Adapt like Kasparov

Garry Kasparov was a professional chess player. Now he’s an amateur, among other things.

You can tell his story by listing opponents: Anatoly Karpov in the eighties; Deep Blue in the nineties; Vladimir Putin in the noughties and through to today.

(And, yes, Vladimir Putin is that Vladimir Putin. The head of what Kasparov calls a “mafia state”. But, back to the timeline…)

He beat Karpov when he was just 22. The victory made Kasparov the youngest undisputed world champion chess had ever seen.

The rivalry between the players ran deep. They had a difference of philosophy that spanned chess (Karpov was a classical stylist; Kasparov was a young rebel) and entered politics.

The “two Ks” were Russians with opposing feelings for the Soviet Union. Reporting on their title match, The Guardian picked up on:

“… an undercurrent of tension between Karpov – darling of the Soviet establishment, personally decorated by President Brezhnev – and the ambitious youngster from provincial Baku.”

The state held no majesty for Kasparov. He’d peeked through the iron curtain, called to the West by international games.

“It was obvious to me very quickly that they were the free world and we were not, despite what Soviet propaganda told us.”

Once Kasparov claimed the number one spot, he held the rank until retirement. Opponents said he towered over the chessboard. The “Beast of Baku”.

But, even as Kasparov ascended to the highest heights, an American corporation was designing a player who could overpower his genius through brute, mechanical force.

In chess, nothing else mattered: 1997 was the year Garry Kasparov clashed with a computer.

Even people who didn’t know a rook from a pawn could see the significance of the match.

Newsweek called it “The Brain’s Last Stand”. IBM’s scientists called it a programming challenge:

“Chess requires all sorts of forms of intelligence, reasoning, careful planning through sequences, evaluation of consequences.

“If we could get computers to do all of that, then we presumed computers to be intelligent.”

There are sweat-drenched accounts of the match. Seek them out, if you’re interested in the drama. We can make do with a short version here.

Allow me three sentences:

  1. High in a Manhattan skyscraper, Kasparov played IBM’s Deep Blue.
  2. He was “the defender of humanity”; Deep Blue, a forefather of AI.
  3. Annnnnd… it didn’t go well for homo sapiens.

In the final game, Deep Blue boxed the grandmaster into a corner and Kasparov resigned – seething.

He was angry at himself for making a costly blunder and “losing to a $10 million alarm clock”. And he was angry at IBM, who he suspected of cheating.

But time smothered his rage, cleared his suspicions. And finally, Kasparov’s mind – trained to learn from every opponent – could get working.

“While licking my wounds, I got a lot of inspiration from my battles against Deep Blue.

“As the old Russian saying goes, if you can’t beat them, join them.”

Kasparov eventually coined a law, based on his encounters with AI. We’d do well to learn it.

Like the rest of the world, Kasparov’s preoccupation with AI has only intensified. And given the current giddy rush to adopt the tech, “Kasparov’s law” could be the buzz-phrase of the future – influential as “Parkinson’s law” or “the Peter principle”.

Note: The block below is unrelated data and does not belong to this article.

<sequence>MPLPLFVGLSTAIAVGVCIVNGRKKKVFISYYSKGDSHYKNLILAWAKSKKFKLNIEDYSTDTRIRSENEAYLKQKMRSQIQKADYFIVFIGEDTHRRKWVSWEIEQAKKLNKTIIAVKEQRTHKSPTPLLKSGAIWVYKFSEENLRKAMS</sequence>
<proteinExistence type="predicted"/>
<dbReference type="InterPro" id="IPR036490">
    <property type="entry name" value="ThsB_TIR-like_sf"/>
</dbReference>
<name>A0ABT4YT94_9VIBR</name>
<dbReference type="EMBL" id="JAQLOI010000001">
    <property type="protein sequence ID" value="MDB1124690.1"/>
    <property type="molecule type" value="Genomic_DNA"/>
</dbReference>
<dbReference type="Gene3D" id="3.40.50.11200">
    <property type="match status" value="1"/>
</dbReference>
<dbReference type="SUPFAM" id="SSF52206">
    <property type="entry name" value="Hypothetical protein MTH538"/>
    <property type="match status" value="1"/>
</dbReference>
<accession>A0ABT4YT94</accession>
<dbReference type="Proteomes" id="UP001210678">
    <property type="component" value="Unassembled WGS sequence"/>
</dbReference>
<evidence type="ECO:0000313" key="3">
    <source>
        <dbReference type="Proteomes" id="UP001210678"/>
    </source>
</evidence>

After the Deep Blue match, Kasparov invented “advanced chess” – a team sport where half of each team is robotic.

A human with a laptop plays another human with a laptop. Before they move pieces on the board, they simulate their options through chess software and observe the effects.

The results surprised even Kasparov: amateurs began beating grandmasters. And, when the rules were really loosened, whole tournaments went the same way.

In 2005, a website called hosted a “freestyle” competition: people could team up with other players or computers.

The favourite to win was a grandmaster paired with a PC more powerful than several Deep Blues. But the eventual victors were two low-ranking Americans who bounced between three laptops. They were simply better at coordinating and coaching AI.

Episodes like that inspired “Kasparov’s Law”. As a formula, it looks like this:

(weak human + strong process + machine) > (strong human + inferior process + machine)

Which means that average minds can take on savants, if they play nicely with their machines. They can make more of their actual intelligence using artificial intelligence.

In chess – as in so many realms of life – the future lies in:

“finding ways to combine human and machine intelligences to reach new heights, and to do things neither could do alone.”

Time and again, Kasparov won because of the depth of his strategy. He knocked opponents off the board by playing a bigger game.

That’s part of his adaptability.

The real secret of it, actually.

He makes moves in the moment that take a while to make sense to anyone with less than a genius IQ.

“If you can recognize the strengths and weaknesses of your opponent, then you can start thinking about designing the game that will be beneficial for you …”

Chess gave him celebrity. Celebrity gave him influence. Influence gave him a means for opposing the Russian state.

That’s why Putin appears in Kasparov’s list of opponents. And we should mention this ongoing and bitter political game. Because it suggests AI could be a distraction.

Through his activism, Kasparov invites us to look at the true enemy of humanity. Itself.

“Humans still have the monopoly on evil. The problem is not AI. The problem is humans using new technologies to harm other humans.”

We’re playing against people far more terrifying than machines. In a match like that, you should use every advantage at your disposal.

So there’s a final, pessimistic argument for adapting to AI. Do your best to design the game that will be beneficial for you.

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